India’s federal government will provide free coronavirus shots to any adult starting later this month and take back control of the country’s vaccination drive, marred by delays and shortages, Prime Minister Narendra Modi announced Monday.
The changes reverse a policy launched in April, which tasked states and the private sector with vaccinating those between the ages of 18 and 44. The federal government will now procure 75 percent of all vaccines directly from the manufacturers and provide them to the states for free, while the remaining 25 percent will be purchased by the private sector.
Under the earlier policy, the federal government gave free shots to people above 45 years of age and front-line workers, leaving states and private hospitals to administer inoculations to those between 18 and 44.
Although most states vaccinated those in this age group for free, they were competing for doses with the private sector. Experts say vaccine makers reaped more profits by selling at a higher price to the private sector, causing many states to scramble for supplies.
Modi’s announcement in a nationally televised speech came as pressure was mounting on his government to speed up vaccinations and ensure equity. Last week, the Supreme Court called the previous vaccination policy “arbitrary and irrational.”
India has administered just over 222 million vaccinations so far and less than 5 percent of the country’s population has been fully inoculated.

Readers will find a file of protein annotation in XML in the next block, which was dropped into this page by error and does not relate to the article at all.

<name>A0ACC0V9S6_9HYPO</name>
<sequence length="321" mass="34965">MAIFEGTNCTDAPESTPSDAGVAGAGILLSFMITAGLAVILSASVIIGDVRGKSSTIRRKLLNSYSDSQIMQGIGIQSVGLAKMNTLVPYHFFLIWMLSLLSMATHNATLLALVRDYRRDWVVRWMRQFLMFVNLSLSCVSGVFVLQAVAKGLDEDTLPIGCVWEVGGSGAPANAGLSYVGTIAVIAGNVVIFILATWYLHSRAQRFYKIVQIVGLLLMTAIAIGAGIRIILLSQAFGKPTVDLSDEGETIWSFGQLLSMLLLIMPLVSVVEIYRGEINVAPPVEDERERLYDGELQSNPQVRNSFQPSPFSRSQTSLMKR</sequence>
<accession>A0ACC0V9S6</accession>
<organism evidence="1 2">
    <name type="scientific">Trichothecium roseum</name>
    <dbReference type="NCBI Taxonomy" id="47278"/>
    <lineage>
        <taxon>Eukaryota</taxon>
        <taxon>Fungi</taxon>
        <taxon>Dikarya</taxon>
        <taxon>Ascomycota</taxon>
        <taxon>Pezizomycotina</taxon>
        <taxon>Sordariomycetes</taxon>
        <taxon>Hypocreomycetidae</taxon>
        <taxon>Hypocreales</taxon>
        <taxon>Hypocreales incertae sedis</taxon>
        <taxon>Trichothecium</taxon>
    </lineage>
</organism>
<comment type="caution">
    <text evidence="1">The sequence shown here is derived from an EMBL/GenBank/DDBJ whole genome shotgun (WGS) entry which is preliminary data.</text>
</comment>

Meanwhile, businesses in two of India’s largest cities were reopening as part of a phased easing of lockdown measures in several states now that the number of new infections in the country is on a steady decline.
India’s capital, New Delhi, allowed businesses and shops to reopen with limited hours on Monday and its Metro, which serves the city and adjoining areas, resumed operation at 50 percent capacity. Last week, authorities in the capital allowed some manufacturing and construction activity to resume.
“Now the corona[virus] situation is under control. The economy must be brought back on track,” New Delhi Chief Minister Arvind Kejriwal said on Sunday.
The strict lockdown measures had been in place since April at the start of a devastating surge in infections that lasted well into May and overwhelmed health care facilities in many parts of the country.
Some health experts fear the restrictions are being eased too soon and there are concerns that the virus is still spreading unchecked through India’s villages, where testing and medical care are limited.
Kejriwal warned that any new surge in infections could be more severe and said the administration will build new oxygen production facilities and expand the capacity of intensive-care units.
In the coastal state of Maharashtra, home to the financial hub of Mumbai and one of the worst-hit states, malls, movie theaters, restaurants, and offices reopened in districts where the test positivity rate has fallen below 5 percent. The state’s huge rail network will, however, remain closed for the public.
Other Indian cities also started to gradually lift lockdown rules.
After registering a peak of more than 400,000 new cases a day in May, new infections and deaths have declined and the government hopes the reopening could resuscitate an economy that grew at only a 1.6 percent annual rate in the January-March quarter.
On Monday, new infections fell to their lowest point in two months.
The 100,636 cases added in the past 24 hours pushed India’s total to nearly 29 million, second only to the United States. The Health Ministry said 2,427 more people died in the previous 24 hours, driving the overall toll to 349,186. Both figures are believed to be vast undercounts.